Beauty Pill’s Immersive Ideal: “Steven and Tiwonge”
"I come bearing caffeine. Caffeine! Caffeina!" announces Chad Clark near the top of his band's first day in Artisphere's Black Box Theatre, where his band Beauty Pill is holed up for most of the rest of the month to complete its next album, and where runs to the Starbucks down the street are both required (the band is pulling 10-hour days) and probably unavoidable (this being Rosslyn, there are only so many places to go for coffee). The project is called "Immersive Ideal," and should it succeed it'll result in the band's first record in seven years, not to mention an accompanying art exhibit.
When I enter, the band is making sound and lighting tweaks. A massive white frame is suspended from the ceiling, separating the ad-hoc engineering booth from a string of ad-hoc music-making stations. The first hour or so is about figuring out how it'll all work. That mostly means the technical stuff.
There's also a certain amount of built-in discomfort, which the band doesn't seem to be sweating. There are photographers (two at a time, four total) whose collected work will help form the art-exhibit component of "Immersive Ideal." There are journalists (at the moment it's just me) observing from inside the studio. Later, Fugazi's Brendan Canty, who co-owns the video-production company Trixie, will stop by. And perhaps most jarring: There's the literally hovering presence of onlookers, who occasionally stop by the observation window a floor above, where they can peer in and listen to the sessions.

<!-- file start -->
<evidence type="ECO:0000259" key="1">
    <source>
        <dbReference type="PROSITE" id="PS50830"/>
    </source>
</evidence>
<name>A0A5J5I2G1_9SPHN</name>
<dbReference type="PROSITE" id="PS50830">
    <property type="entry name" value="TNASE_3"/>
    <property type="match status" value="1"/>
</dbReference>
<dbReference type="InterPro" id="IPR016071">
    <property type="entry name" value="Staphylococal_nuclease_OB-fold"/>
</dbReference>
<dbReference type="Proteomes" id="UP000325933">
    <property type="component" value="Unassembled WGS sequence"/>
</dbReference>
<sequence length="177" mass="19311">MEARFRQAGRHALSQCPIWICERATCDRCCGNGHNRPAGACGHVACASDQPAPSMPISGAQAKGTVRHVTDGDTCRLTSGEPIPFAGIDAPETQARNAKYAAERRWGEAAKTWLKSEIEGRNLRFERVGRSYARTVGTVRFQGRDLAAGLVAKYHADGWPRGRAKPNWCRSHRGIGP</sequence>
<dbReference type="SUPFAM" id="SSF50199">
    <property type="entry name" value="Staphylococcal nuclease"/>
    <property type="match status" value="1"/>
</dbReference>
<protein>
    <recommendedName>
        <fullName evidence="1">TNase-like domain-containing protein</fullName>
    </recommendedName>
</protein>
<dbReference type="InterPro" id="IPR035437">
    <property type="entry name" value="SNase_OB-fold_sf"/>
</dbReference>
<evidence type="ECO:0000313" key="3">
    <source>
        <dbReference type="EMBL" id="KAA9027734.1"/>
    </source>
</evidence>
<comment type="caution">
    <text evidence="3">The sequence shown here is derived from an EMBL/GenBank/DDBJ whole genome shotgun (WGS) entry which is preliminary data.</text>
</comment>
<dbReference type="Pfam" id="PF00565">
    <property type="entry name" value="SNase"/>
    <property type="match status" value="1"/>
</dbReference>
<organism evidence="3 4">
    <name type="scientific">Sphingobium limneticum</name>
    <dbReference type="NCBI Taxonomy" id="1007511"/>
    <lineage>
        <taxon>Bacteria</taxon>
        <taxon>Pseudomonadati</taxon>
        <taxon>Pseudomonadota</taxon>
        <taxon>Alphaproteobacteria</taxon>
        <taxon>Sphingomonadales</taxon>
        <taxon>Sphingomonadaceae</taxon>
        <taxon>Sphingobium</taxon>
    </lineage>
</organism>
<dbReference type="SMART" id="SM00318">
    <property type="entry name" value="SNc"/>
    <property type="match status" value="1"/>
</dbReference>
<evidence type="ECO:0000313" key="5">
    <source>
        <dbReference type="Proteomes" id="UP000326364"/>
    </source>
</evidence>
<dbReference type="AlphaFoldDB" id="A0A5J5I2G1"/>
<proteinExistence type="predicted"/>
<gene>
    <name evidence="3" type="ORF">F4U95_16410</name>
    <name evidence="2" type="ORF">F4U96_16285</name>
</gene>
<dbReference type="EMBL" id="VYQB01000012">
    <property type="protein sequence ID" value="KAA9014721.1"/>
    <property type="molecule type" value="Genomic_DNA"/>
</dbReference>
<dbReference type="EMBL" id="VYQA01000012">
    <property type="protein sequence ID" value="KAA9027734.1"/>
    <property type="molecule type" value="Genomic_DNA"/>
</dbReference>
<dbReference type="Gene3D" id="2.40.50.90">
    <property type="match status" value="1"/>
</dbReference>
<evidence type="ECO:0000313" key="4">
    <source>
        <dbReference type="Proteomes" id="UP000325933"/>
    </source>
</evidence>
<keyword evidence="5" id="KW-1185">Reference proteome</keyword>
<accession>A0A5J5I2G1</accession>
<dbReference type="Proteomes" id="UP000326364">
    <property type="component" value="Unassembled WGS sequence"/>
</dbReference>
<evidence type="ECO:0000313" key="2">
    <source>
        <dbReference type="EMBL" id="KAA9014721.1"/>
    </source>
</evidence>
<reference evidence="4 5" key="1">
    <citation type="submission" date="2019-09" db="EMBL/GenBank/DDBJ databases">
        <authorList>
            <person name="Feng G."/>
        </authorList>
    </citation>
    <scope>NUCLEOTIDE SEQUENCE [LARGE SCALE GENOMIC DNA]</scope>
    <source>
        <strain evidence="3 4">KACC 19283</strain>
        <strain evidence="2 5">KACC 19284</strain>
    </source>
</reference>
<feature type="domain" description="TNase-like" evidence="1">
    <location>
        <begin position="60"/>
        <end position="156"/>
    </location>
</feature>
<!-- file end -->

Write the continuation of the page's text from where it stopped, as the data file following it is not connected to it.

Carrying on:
Part of getting comfortable means easing in, and Clark has chosen what he describes as a fairly simple song to start the project—it's called "Steven and Tiwonge," after the Malawian couple that was jailed for being gay last year. Each day or so, Clark plans to present a "sketch" of a song to the band, which will then decide what to do with it. In this case, Clark conceived "Steven and Tiwonge" as a slowed-down disco song, but the consensus is it's too slow, so while the band practices playing it, Clark plugs headphones into his laptop and begins trying to speed it up. Devin Ocampo and Abram Goodrich are each manning a drum kit. Drew Doucette and Basla Andolsun are on guitar and bass. Jean Cook joins in on vocals and Wurlitzer. "Is this Hedwig?" asks the Artisphere tech assigned to help set the room's lighting.
There are more sonic adjustments to be made. Clark is still messing around on his computer, so Ocampo volunteers to test his guitar. "Now Devin's going to do a cruel impression," says Clark, to laughter. I leave around 3 p.m.
The next day, Sunday, the band is just getting ready to track "Steven and Tiwonge." Clark is both a maximalist and someone who believes, as he puts it, in the merits of "subtraction"; he describes how last night Goodrich helped simplify the song's bass line for the better. After the band debates the right BPM, Ocampo records his drum part.
They play back the beat, while Ocampo and then Doucette strum an acoustic and Clark and Cook share vocals. The band can feel it, and sitting off to the side, so can I: This is a Beauty Pill song. The acoustic guitar stirs something in the band. It's earthy, they agree, and it sounds right.
Maybe "Steven and Tiwonge" will change later. At 5 p.m., I have to get going.